Sonntag, 29. März 2009

Beaver Basins

Geologists normally doesn´t consider animals as a mayor factor in sculpturing earth surface and landscape – yes, there are exceptions, like corals that build up large reefs, but there what counts is number and time, not the single organism.

Single or periodically operating events causing geomorphological features and distinct sedimentary patterns are much more rappresented by a vulanic eruption or a landslide, yet even a storm or a flood, ... but mammals? But in fact, some animals can produce geomorphological response in a sedimentary or erosional system, not directly , but for example by damming up rivers.

The potential of beaver (Castor canadensis) damming to have a significant geomorphic impact on postglacial fluvial landscapes has long been suggested and used to explain observed broad, flat valley floors in the Colorado Front Range.

Sediment deposition measured in modern beaver ponds shows that aggradation of up to ~1 m is common within several years after damming, up to a maximum account of 2m, considered the medium high for a beaver dam, that can last up to 46 years.

Drained beaver pond in Allegany State Park (from Wikipedia)

Larger depositions are therefore considered representing various beaver-dam generations, but until now very few studies were focused on this possibility. Beaver dam abandonment often results in collapse of the dam, and new channel incision through accumulated pond sediments and upstream alluvium by the new formed river.

Beaver dams can exist only where there are beavers, so for example habitat preferences, food resources and competition control where beaver dams are built, and should thus influence the long-term geomorphic impact of beavers.
Geomorphic factors also strongly influence beaver dam distribution along mountain streams, to large or to steep river channels, or to strong curent limits the ability of the animals to maintain dams.

In a study conducted by PERSICO & MEYER in Yellowstone National Park, beaver dam deposits were mapped and dated to understand the impact of beavers on the geomorphology of rivers and wetlands.
Dated subfossil remains give direct evidence of beaver in the park since at least the middle Holocene, and a hughe population rise in the years before park establishment in 1872 and a decline until 1920 (maybe because of competition with elks).

Diagnostic characteristics for deposits of beaver ponds mapped were determined by detailed field analysis of texture, sedimentary structures, Munsell soil color chart, and organic content, emphasizing features that distinguish beaver-pond deposits from other fluvial sediments. The sediments are characteristic fine-grained, deeperwater pond sediments, ranging from clay loam to loam, with minor sandy units. Pebbles and cobbles are sometimes scattered within deposits. Organic content in pond deposits is typically high, because of the habits of the beaver to introduce abundant organic debris in the pond, also some larger wood pieces showed beaver-gnawed ends. Beaver pond deposits were identified on parts of all streams examined, and individual pond deposits, i.e., those with no break in vertical sequence, ranged from 0.2 to 1.2 m thickness.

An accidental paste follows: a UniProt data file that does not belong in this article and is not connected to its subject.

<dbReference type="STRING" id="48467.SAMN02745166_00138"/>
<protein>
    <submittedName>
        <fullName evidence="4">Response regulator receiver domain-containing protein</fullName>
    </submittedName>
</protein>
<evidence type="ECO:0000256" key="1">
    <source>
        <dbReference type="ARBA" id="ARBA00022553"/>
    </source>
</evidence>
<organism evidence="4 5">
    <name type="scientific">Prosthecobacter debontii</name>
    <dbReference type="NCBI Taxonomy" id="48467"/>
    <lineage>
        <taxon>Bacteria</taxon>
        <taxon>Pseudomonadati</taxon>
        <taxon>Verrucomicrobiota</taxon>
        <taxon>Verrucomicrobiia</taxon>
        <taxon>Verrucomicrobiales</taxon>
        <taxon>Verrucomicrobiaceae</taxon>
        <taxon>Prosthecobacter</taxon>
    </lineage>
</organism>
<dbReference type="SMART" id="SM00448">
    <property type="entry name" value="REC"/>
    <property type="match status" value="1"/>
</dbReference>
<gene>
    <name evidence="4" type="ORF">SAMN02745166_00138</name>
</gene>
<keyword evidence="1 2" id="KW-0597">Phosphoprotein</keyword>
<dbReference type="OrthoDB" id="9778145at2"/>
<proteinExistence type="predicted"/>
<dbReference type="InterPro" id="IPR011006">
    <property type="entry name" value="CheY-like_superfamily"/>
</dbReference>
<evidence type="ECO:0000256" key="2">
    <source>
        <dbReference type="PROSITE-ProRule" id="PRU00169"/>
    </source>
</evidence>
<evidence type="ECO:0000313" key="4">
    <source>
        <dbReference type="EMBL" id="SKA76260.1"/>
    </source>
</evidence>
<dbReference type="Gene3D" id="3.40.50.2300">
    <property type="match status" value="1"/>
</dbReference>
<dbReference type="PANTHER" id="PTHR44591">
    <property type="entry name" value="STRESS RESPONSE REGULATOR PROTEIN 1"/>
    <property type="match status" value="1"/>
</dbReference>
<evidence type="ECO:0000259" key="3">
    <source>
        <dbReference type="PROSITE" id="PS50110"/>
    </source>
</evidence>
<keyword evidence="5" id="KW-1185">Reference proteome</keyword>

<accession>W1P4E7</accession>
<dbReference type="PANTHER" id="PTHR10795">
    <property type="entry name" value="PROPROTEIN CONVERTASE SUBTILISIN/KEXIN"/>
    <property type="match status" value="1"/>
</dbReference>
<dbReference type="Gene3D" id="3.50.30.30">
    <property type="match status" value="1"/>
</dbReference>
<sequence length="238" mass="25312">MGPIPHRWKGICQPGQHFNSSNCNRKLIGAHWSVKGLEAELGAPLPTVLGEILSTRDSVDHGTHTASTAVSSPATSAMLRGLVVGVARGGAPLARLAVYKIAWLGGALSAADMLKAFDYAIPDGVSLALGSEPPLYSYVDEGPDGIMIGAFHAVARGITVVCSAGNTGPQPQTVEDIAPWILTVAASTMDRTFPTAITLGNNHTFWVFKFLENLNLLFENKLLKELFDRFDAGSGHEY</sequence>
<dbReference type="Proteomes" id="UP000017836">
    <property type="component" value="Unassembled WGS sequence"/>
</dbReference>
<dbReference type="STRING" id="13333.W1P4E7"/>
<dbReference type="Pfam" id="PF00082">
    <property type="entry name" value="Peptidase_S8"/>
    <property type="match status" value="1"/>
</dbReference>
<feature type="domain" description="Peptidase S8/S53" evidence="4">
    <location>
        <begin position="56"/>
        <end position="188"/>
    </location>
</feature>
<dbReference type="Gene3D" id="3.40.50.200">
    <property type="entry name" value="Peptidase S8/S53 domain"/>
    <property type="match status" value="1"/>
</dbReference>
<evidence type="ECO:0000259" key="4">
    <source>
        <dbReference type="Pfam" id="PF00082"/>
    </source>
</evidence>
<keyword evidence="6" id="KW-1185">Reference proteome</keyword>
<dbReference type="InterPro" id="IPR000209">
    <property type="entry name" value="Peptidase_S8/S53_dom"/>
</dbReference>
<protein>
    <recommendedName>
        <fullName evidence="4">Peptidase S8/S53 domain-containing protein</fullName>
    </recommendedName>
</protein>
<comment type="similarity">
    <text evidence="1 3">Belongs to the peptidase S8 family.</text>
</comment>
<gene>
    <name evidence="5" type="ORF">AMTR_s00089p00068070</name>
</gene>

Incised-channel exposure on middle Elk Creek (Yellowstone National Park) showing 14C-dated beaver-pond deposits separated by oxidized gravel (~1.1–1.5 m depth).
Note stratigraphic position and age of ~1120 cal yr BP age from a beaver-gnawed Douglas-fir (Pseudotsuga) stump in growth position. The beaver-pond sediment shows lamination and contain organic-rich layers, pebbles, coarse to fine sand, and silt (from PERSICO, L. & MEYER, G. -2009, copyrigth 2008 University of Washington).

The chronological data, ranging between 7000 and 50 years seems to show a weak correlation of beaver dam sediments with cooler, and effectively wetter, climate phases, like the little Ice Age (~650–100 cal yr).The concentration of dated pond deposits in the last 4000 yr, essentially Neoglacial time, may also partly reflect a generally cooler climate and more reliable streamflows.
Historical climate records in the Yellowstone area show a trend toward a warmer and generally drier climate from 1895–1990 that has continued to the present, so some authors inferred that drought and reduced streamflows, especially in the 1930s, were partly responsible for the marked post-1920s decline in the beaver populations.

The amount of stream aggradation that can be attributed to beaver ponds is small, 2m for a single beaver pond, up to 2,5m for depositions with intervals between (with ages of deposition ranging between ~7000, 2600, 900, 400, and 50 yr mean ages).
Also, glacial erratic boulders along several rivers have not been buried by beaver-pond or fluvial deposits, indicating little net postglacial aggradation.

This results relative the importance of beavers as geomorphologic factor, that contribute only small amounts of sediment aggradation in river systems, nevertheless they play a role in a local context. The presence and the extent of the population of beavers is also influenced by ecological factors, like food ressources and competition, that themselves depend of the overall climate.

PERSICO, L. & MEYER, G. (2009): Holocene beaver damming, fluvial geomorphology, and climate in Yellowstone National Park, Wyoming. Quaternary Research. IN PRESS


Steve Gough hat gesagt…

Thanks for this enlightening post and your fascinating work. I've been amazed to see beavers build persistent dams in high energy, high coarse bedload streams in the Ozarks of Missouri, and have little doubt they had profound pre-Euro settlement effects on many of the streams I've worked on the the Midwest (USA). Your work will be very useful.

Anonym hat gesagt…

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